A court reporter is known by various names, including a court stenographer, real-time writer, or certified shorthand reporter (CSR).
They meticulously transcribe every spoken word during trials and other legal proceedings.
This role positions court reporters as integral components of the justice system.
Individuals aspiring to become court reporters must obtain a license, and here, I will guide you through the essential pathway for licensure, so keep reading!
Article Table of Contents
- 1 Pursue Your Education as a Court Reporter in Nevada
- 2 Attain Your License as a Court Reporter in Nevada
- 3 Court Reporter Salary in Nevada
- 4 Frequently Asked Questions
Pursue Your Education as a Court Reporter in Nevada
Before obtaining a license, completion of a training program is a prerequisite.
Furthermore, the program must gain approval from the Nevada Board of Court Reporting.
However, to join such a program, certain prerequisites must be met:
- Being at least 18 years old
- Hold a high school diploma or GED equivalent
Training courses can be specialized in the following domains:
- Judicial Reporting
- Professional Transcription
- Office Assistant
- Court and Realtime Reporting
Prospective students must ensure that the curriculum has received endorsement from CASE (Council on Approved Student Education).
It should encompass subjects like:
- Applied Writing I
- Medical Terminology
- Legal Terminology
- Civil and Criminal Law Terminology
- Realtime Reporting I
- Realtime Reporting II
Generally, these programs are postsecondary and non-degree programs.
Various options are available for prospective students, ranging from certificate and diploma programs to associate’s and bachelor’s degrees.
Consider these institutions for your training.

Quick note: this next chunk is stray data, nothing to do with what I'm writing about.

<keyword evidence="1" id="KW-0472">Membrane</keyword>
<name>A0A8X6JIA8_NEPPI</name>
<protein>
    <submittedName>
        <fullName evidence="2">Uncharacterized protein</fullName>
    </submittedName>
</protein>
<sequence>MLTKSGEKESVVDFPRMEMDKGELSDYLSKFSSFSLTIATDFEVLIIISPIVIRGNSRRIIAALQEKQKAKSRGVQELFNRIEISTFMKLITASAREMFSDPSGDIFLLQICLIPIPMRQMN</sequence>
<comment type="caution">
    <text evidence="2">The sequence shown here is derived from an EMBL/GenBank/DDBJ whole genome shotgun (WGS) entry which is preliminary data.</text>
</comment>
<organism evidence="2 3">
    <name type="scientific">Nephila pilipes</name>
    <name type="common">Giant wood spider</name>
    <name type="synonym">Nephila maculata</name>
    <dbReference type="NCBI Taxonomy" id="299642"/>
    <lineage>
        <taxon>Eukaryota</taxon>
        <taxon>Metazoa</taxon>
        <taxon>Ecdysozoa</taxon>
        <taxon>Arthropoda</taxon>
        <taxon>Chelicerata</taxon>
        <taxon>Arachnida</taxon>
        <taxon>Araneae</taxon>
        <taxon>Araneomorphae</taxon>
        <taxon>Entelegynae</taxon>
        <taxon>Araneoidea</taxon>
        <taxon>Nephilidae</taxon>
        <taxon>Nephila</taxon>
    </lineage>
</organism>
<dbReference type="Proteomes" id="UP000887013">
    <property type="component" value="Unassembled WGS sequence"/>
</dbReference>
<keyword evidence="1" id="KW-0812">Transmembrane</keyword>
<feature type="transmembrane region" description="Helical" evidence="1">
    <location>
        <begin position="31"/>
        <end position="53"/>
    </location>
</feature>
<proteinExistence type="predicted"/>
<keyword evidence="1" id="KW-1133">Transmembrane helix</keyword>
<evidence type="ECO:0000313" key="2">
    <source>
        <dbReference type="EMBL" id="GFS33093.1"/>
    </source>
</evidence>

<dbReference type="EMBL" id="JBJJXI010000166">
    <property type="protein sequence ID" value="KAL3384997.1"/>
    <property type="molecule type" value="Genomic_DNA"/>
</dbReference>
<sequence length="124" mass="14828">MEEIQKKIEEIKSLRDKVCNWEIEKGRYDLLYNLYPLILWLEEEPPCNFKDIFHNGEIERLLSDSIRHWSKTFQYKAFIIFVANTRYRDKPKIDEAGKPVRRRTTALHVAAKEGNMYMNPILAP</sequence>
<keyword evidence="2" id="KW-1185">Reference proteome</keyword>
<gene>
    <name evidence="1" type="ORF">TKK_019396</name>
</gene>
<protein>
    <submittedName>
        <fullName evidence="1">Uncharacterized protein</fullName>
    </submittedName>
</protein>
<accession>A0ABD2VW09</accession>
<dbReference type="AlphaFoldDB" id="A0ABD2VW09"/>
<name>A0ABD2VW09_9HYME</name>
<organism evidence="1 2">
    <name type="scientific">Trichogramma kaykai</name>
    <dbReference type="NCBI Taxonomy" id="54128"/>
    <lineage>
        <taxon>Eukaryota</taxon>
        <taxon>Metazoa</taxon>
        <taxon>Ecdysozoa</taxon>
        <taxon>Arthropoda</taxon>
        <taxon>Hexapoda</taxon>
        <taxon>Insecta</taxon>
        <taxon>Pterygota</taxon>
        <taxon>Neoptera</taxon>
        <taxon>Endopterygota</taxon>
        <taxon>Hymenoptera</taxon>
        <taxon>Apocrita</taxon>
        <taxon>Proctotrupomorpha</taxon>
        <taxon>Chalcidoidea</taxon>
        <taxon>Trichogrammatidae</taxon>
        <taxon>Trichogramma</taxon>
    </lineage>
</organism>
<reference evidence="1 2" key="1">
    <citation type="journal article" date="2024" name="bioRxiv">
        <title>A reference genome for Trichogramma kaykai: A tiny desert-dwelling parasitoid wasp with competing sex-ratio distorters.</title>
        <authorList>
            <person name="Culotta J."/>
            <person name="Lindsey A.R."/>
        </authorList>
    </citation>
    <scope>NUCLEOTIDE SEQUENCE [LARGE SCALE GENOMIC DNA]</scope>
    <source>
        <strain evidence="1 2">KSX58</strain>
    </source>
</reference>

Charles A. Jones Career and Education Center
This establishment provides a Court Reporting certification program that requires completion within a span of 99 weeks.
Once individuals successfully finish this certification, they become qualified to take the licensure exam.
Upon passing the exam, they are then eligible to commence their career as court reporters.
The Charles A. Jones Career and Education Center (CAJ) was established in 1967.
It operates under the collaborative oversight of the State of California Department of Education (CDE) and the Sacramento City Unified School District (SCUSD).
|Charles A. Jones Career and Education Center||5451 Lemon Hill Ave, Sacramento, CA 95824|
Attain Your License as a Court Reporter in Nevada
Upon completion of your education, passing an examination is a prerequisite for licensure.
You have 18 months following your training to accomplish this.
During this period, you can apply for a temporary license, which cannot be renewed.
Two nationally recognized certifications are available:
- Registered Professional Reporter (RPR) certification by NCRA
- Certified Verbatim Reporter (CVR) by NVRA (National Verbatim Reporters Association)
To obtain a Nevada license, passing a skills exam is also essential.
This examination can be administered by any of the following organizations:
This process entails: